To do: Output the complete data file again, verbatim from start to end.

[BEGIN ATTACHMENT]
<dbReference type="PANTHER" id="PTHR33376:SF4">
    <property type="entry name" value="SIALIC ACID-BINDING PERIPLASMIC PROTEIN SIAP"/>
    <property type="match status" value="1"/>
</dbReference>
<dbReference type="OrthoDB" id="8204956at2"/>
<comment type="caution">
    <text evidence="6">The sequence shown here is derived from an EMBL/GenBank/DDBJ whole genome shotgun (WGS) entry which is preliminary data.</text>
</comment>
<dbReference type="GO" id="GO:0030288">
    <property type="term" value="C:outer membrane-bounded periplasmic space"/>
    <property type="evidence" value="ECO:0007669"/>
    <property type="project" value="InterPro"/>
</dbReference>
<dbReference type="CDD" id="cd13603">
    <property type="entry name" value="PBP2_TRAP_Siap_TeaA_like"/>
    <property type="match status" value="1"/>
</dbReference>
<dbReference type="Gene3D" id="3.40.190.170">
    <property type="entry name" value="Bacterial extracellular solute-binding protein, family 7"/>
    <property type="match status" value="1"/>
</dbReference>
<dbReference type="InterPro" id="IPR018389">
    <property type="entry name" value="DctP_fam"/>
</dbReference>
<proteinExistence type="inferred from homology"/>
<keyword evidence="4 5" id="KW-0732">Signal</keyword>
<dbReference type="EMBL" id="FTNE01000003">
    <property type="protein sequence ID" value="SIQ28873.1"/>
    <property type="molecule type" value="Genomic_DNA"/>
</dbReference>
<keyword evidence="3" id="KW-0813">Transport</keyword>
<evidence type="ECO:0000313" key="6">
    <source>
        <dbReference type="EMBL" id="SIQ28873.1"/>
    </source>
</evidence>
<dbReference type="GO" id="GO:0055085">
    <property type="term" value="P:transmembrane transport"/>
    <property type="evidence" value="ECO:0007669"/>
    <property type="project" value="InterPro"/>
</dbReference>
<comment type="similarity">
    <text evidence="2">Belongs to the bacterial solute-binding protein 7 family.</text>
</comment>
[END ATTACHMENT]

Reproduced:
<dbReference type="PANTHER" id="PTHR33376:SF4">
    <property type="entry name" value="SIALIC ACID-BINDING PERIPLASMIC PROTEIN SIAP"/>
    <property type="match status" value="1"/>
</dbReference>
<dbReference type="OrthoDB" id="8204956at2"/>
<comment type="caution">
    <text evidence="6">The sequence shown here is derived from an EMBL/GenBank/DDBJ whole genome shotgun (WGS) entry which is preliminary data.</text>
</comment>
<dbReference type="GO" id="GO:0030288">
    <property type="term" value="C:outer membrane-bounded periplasmic space"/>
    <property type="evidence" value="ECO:0007669"/>
    <property type="project" value="InterPro"/>
</dbReference>
<dbReference type="CDD" id="cd13603">
    <property type="entry name" value="PBP2_TRAP_Siap_TeaA_like"/>
    <property type="match status" value="1"/>
</dbReference>
<dbReference type="Gene3D" id="3.40.190.170">
    <property type="entry name" value="Bacterial extracellular solute-binding protein, family 7"/>
    <property type="match status" value="1"/>
</dbReference>
<dbReference type="InterPro" id="IPR018389">
    <property type="entry name" value="DctP_fam"/>
</dbReference>
<proteinExistence type="inferred from homology"/>
<keyword evidence="4 5" id="KW-0732">Signal</keyword>
<dbReference type="EMBL" id="FTNE01000003">
    <property type="protein sequence ID" value="SIQ28873.1"/>
    <property type="molecule type" value="Genomic_DNA"/>
</dbReference>
<keyword evidence="3" id="KW-0813">Transport</keyword>
<evidence type="ECO:0000313" key="6">
    <source>
        <dbReference type="EMBL" id="SIQ28873.1"/>
    </source>
</evidence>
<dbReference type="GO" id="GO:0055085">
    <property type="term" value="P:transmembrane transport"/>
    <property type="evidence" value="ECO:0007669"/>
    <property type="project" value="InterPro"/>
</dbReference>
<comment type="similarity">
    <text evidence="2">Belongs to the bacterial solute-binding protein 7 family.</text>
</comment>